Certificate          ShouldProcess                           {cert, certCU}
WSMan                Credentials                             {WSMan}

The –credential parameter will work only if a provider supports it. Because cmdlets like Add-Content are designed to work on any Windows PowerShell drive, the –credential parameter was added. The WSMan default, PSProvider, supports the use of credentials, but none of the other default PSProviders does so. If you have loaded the Remote Server Administration Tools (RSAT), the Active Directory provider supports credentials. This is shown here:

PS C:> Get-PSProvider -PSProvider activeDirectory | Format-List *

ImplementingType : Microsoft.ActiveDirectory.Management.Provider.ADProvider
HelpFile         : Microsoft.ActiveDirectory.Management.dll-Help.xml
Name             : ActiveDirectory
PSSnapIn         :
ModuleName       : Microsoft.ActiveDirectory.Management
Module           : Microsoft.ActiveDirectory.Management
Description      :
Capabilities     : Include, Exclude, Filter, ShouldProcess, Credentials
Home             :
Drives           : {AD}

In addition to the –credential and the –computername parameters, the cmdlets have been upgraded with additional parameters as well. For example, the Get-Process cmdlet has a new switch called FileVersionInfo. This switched parameter will display file version information for a specific process or all processes. In the example seen here, the file version information for a process named conhost is shown:

PS C:> Get-Process -FileVersionInfo -Name conhost

ProductVersion   FileVersion      FileName
————–   ———–      ——–
6.1.7600.16385   6.1.7600.1638… C:Windowssystem32conhost.exe

If your troubleshooting of a process requires additional information, you may wish to use the –module switched parameter. When the –module switch is used, DLL files and other modules that make up the process are displayed:

PS C:> Get-Process -module -Name conhost

   Size(K) ModuleName                                         FileName
   ——- ———-                                         ——–
       348 conhost.exe                                        C:Windowssystem32…
      1708 ntdll.dll                                          C:WindowsSYSTEM32…
      1148 kernel32.dll                                       C:Windowssystem32…
       428 KERNELBASE.dll                                     C:Windowssystem32…
       412 GDI32.dll                                          C:Windowssystem32…
      1000 USER32.dll                                         C:Windowssystem32…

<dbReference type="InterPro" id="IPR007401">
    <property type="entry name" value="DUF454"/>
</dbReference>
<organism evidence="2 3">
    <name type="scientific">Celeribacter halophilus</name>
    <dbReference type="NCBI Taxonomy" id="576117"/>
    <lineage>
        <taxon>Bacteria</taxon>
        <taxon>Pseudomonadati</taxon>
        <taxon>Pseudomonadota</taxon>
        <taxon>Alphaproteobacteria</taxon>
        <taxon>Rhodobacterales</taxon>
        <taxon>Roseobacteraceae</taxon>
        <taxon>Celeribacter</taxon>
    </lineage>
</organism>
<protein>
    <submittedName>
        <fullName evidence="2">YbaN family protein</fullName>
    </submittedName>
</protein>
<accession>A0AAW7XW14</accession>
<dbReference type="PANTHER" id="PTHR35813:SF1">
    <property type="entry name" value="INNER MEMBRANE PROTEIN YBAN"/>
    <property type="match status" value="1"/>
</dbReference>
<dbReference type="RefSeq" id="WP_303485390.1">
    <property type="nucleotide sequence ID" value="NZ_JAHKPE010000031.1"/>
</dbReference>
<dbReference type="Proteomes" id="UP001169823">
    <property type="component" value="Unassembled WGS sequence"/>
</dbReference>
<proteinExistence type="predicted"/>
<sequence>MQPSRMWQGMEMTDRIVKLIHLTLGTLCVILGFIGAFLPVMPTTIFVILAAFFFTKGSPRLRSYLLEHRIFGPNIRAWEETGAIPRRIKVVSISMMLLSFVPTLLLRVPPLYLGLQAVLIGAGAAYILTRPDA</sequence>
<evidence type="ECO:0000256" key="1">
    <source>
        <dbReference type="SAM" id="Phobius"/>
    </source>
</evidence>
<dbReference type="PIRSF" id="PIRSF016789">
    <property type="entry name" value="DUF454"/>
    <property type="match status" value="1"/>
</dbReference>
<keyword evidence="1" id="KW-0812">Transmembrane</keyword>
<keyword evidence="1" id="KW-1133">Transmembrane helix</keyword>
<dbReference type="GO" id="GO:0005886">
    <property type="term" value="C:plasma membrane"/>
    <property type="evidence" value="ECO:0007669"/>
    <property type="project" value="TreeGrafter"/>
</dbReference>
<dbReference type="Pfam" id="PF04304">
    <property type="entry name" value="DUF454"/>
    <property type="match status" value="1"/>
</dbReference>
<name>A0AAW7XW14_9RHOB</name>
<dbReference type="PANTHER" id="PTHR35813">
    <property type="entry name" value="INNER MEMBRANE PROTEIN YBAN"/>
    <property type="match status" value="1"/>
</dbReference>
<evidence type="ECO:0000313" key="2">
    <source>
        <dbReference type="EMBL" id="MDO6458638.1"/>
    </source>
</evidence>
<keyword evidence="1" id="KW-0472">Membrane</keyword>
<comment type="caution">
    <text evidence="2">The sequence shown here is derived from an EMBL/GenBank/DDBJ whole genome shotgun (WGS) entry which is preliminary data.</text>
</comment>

56 LPK.dll                                            C:Windowssystem32…
       808 USP10.dll                                          C:Windowssystem32…
       636 msvcrt.dll                                         C:Windowssystem32…
       184 IMM32.dll                                          C:Windowssystem32…
      1060 MSCTF.dll                                          C:Windowssystem32…
      2052 ole32.dll                                          C:Windowssystem32…
      1208 RPCRT4.dll                                         C:Windowssystem32…
       860 OLEAUT32.dll                                       C:Windowssystem32…
        60 CRYPTBASE.dll                                      C:Windowssystem32…

The Get-Service cmdlet has been upgraded with the –DependentServices switch and the –RequiredServices switch. The use of these two switches can be useful when you are trying to determine if a service can be disabled or set to manual. This is illustrated here:

PS C:> Get-Service -Name wudfsvc

Status   Name               DisplayName
——   —-               ———–
Running  wudfsvc            Windows Driver Foundation – User-mo…

PS C:> Get-Service -Name wudfsvc -RequiredServices

Status   Name               DisplayName
——   —-               ———–
Running  PlugPlay           Plug and Play
Running  WudfPf             User Mode Driver Frameworks Platfor…

PS C:> Get-Service -Name wudfsvc -DependentServices

Status   Name               DisplayName
——   —-               ———–
Stopped  WbioSrvc           Windows Biometric Service

The Get-EventLog cmdlet has been upgraded with a number of new parameters. In Windows PowerShell 1.0, you could display the contents of an event log as shown here:

PS C:> Get-EventLog -LogName application

   Index Time          EntryType   Source                 InstanceID Message
   —– —-          ———   ——                 ———- ——-
    1205 Oct 22 14:14  Information Software Protecti…   1073750020 License Acti…
    1204 Oct 22 12:14  Information Software Protecti…   1073750020 License Acti…
    1203 Oct 22 10:14  Information Software Protecti…   1073750020 License Acti…
    1202 Oct 22 08:14  Information Software Protecti…   1073750020 License Acti…
    1201 Oct 22 07:13  Information Software Protecti…   1073750020 License Acti…
    1200 Oct 22 07:08  Information Software Protecti…   1073750020 License Acti…
    1199 Oct 22 06:38  Information Software Protecti…   1073